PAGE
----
Wednesday, 12 July 2017
The undetected PowerShell ransomware was used to attack the popular German car dealer. The attack launched through the spear phishing email looked like a mail delivery notification.
Saturday, 8 July 2017
I'm happy to announce the new Advanced Malware Analysis course I've been working for eight years is coming out soon as a part of the EU academic project ENGENSEC financed by the European Commission. In light of the recent nation-state cyber attacks, I'm glad for being related to educating the next generation of cybersecurity experts being able to counteract cyber attacks at any level.
Wednesday, 5 July 2017
To complement Anton Cherepanov's analysis of Telebot backdoor, I decided to compare the backdoor functionality of different MEDoc versions to figure out which my personal data might have been already leaked from the MEDoc installation I use now.
Friday, 30 June 2017
This week, MalwareHunterTeam discovered next in a row ransomware clone after XData that targeted Ukrainian users presumably through MEDoc software updates this Monday (June 26, 2017) before EternalPetya/NotPetya was launched (June 27, 2017). The new ransomware is a .NET version of WannaCry. The ransomware has the ‘kill process to unlock file’ feature introduced for the first time by ransomware and a bug that reduces demolishing power allowing the cryptolocker to harm only network drives. Let us take a look under the hood.
Wednesday, 28 June 2017
The new modification of Petya, which we named EternalPetya (because of using EternalBlue and EternalRomance exploits), caused surprisingly big infection outbreak in Ukraine and Russia.
Tuesday, 6 June 2017
Saturday, 3 June 2017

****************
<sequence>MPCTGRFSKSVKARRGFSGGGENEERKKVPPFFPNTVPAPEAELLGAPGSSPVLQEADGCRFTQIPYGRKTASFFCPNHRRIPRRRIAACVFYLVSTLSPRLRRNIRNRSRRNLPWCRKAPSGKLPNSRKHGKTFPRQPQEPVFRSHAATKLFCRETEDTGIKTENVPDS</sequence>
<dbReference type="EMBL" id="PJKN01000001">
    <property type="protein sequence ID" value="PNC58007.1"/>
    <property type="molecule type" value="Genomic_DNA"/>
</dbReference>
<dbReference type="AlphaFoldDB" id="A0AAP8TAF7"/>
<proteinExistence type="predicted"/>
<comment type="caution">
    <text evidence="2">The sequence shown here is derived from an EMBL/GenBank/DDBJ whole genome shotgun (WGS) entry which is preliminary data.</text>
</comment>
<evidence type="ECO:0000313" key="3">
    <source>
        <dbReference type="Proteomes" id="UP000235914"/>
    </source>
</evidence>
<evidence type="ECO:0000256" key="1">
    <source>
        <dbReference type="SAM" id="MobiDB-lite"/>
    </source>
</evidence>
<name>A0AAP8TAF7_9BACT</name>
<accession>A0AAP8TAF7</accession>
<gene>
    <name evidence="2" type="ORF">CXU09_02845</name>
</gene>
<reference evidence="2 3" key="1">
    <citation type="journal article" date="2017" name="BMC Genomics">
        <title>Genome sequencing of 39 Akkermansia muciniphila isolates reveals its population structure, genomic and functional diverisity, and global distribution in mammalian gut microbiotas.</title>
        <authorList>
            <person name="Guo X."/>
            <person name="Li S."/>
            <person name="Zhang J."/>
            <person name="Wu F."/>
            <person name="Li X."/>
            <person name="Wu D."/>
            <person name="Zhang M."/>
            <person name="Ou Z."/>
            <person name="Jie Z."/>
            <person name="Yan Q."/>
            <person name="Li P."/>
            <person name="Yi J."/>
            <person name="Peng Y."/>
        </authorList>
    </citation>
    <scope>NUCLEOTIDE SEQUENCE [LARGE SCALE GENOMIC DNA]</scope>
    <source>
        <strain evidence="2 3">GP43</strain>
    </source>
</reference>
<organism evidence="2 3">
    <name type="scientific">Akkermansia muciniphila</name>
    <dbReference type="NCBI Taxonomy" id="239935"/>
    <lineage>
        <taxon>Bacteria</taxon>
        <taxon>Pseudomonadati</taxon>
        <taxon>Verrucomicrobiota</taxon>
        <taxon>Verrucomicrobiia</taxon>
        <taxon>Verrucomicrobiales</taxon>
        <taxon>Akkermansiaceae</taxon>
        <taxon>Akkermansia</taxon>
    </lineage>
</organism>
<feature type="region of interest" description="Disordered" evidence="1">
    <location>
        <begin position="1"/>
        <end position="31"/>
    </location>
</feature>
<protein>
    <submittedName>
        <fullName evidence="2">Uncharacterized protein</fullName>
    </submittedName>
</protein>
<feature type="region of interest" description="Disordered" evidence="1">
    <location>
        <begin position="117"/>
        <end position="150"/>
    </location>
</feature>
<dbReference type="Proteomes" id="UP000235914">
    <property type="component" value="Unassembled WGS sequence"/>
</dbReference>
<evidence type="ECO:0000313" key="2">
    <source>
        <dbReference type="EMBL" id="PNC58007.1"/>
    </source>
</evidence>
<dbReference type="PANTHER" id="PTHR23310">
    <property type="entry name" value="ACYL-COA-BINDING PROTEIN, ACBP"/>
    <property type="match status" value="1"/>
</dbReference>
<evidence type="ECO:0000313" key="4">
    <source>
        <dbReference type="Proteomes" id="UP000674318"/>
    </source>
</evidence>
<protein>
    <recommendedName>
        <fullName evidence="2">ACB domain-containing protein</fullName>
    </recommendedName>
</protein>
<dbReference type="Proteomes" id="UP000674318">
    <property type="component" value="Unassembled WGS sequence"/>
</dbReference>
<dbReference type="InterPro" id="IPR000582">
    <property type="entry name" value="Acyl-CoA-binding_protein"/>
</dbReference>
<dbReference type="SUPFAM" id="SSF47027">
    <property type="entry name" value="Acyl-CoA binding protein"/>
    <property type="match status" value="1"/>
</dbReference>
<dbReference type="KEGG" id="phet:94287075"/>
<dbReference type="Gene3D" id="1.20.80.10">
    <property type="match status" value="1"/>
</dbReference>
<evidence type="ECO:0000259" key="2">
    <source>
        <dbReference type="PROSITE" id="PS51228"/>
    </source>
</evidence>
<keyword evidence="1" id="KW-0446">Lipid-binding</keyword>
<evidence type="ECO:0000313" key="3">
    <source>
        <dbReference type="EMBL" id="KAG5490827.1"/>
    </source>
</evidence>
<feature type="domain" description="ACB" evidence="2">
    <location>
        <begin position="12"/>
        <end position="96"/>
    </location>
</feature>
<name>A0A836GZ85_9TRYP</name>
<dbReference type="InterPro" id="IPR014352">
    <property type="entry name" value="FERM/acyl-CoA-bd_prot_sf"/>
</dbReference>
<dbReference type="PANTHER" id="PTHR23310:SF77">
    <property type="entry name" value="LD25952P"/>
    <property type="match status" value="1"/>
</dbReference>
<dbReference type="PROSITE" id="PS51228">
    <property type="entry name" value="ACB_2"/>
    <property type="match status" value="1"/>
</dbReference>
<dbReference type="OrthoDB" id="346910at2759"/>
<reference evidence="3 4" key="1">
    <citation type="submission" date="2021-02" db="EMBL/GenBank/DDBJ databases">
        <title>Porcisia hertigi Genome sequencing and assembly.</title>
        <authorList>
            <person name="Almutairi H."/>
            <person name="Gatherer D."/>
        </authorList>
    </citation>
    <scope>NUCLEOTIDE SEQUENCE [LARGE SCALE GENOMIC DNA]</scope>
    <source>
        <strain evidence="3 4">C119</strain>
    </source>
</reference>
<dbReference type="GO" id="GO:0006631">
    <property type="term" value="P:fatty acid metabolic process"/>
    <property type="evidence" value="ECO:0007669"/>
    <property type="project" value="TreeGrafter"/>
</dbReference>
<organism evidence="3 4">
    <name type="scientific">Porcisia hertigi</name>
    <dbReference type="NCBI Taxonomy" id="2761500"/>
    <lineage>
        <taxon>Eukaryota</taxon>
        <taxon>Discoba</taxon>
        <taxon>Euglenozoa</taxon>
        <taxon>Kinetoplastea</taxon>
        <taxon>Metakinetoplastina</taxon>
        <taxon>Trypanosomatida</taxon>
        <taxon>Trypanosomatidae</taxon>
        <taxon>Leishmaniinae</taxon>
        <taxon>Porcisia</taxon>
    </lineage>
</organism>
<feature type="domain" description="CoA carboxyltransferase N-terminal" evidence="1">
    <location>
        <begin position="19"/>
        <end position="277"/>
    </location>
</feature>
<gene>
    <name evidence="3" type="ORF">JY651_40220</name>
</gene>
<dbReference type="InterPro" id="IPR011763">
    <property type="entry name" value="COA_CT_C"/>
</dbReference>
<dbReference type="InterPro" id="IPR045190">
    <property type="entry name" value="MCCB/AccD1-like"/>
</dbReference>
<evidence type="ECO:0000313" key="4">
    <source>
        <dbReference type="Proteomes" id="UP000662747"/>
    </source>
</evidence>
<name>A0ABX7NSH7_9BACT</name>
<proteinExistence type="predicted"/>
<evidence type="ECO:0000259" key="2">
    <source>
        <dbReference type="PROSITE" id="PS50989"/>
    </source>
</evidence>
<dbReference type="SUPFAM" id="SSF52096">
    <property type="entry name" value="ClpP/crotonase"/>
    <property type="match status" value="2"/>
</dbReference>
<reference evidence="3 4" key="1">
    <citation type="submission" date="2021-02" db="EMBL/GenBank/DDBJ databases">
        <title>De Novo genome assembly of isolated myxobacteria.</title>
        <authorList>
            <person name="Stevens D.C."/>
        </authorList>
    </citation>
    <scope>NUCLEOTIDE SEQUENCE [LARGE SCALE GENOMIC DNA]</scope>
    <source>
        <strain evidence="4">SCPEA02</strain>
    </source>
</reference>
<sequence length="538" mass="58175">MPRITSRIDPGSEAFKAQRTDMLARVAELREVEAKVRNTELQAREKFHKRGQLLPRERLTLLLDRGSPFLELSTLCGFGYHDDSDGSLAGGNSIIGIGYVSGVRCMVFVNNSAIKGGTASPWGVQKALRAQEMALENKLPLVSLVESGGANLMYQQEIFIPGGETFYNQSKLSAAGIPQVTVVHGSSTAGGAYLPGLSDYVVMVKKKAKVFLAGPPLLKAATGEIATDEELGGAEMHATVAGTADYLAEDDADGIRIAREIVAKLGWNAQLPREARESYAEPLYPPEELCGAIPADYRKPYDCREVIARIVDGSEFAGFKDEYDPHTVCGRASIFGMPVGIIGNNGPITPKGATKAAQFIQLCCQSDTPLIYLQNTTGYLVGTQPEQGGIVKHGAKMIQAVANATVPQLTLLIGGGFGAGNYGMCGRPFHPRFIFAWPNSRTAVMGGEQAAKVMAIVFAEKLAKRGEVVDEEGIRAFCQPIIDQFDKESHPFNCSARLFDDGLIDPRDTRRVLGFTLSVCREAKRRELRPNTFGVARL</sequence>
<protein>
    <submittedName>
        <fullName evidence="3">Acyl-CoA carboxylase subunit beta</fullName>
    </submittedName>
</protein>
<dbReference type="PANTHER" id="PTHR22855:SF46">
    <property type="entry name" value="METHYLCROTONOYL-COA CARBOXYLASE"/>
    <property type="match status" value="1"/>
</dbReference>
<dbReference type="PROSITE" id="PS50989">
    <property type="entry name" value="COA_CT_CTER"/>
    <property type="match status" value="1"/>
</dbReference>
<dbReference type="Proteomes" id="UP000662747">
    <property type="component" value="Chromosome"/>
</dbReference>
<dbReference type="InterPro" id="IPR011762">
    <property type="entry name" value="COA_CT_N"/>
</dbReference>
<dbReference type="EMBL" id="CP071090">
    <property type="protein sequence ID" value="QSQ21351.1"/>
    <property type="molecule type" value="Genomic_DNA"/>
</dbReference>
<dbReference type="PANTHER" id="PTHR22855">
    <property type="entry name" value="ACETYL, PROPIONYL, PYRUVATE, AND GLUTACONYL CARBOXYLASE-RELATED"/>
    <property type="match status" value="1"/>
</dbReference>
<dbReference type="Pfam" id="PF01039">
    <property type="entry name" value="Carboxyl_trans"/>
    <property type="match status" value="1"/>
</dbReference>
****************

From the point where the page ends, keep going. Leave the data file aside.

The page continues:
On May 18, the author(s) of XData ransomware ran the massive attack against Ukrainian users supposedly leveraging the EternalBlue exploit as well as an ordinary spearphishing email delivery method. A week later, an anonymous user, supposedly the author of AES-NI ransomware the XData is based on, released the master private key. Currently, the XData decryption tools are available. We analysed the XData code and found two host-based 'kill-switches', one of them is about detecting an antivirus running on an infected machine.
Wednesday, 17 May 2017
Monday, 15 May 2017
WannaCry (WannaCryptor) is becoming probably the most popular cryptolocker in the history of ransomware. It has nothing new in terms of files encryption (RSA + AES using MS CryptoAPI) but uses MS17-010 (a.k.a. ETERNALBLUE named by NSA) vulnerability to propagate itself through local networks using the Server Message Block (SMB) protocol as a network worm resulting in thousands of infections of Windows machines that have not been updated so far.
Tuesday, 2 May 2017
One more targeted attack against Ukraine that used spear phishing to deliver the DarkTrack backdoor through a fake prescription of the Minister of Defense of Ukraine. The target is CERT in the military domain.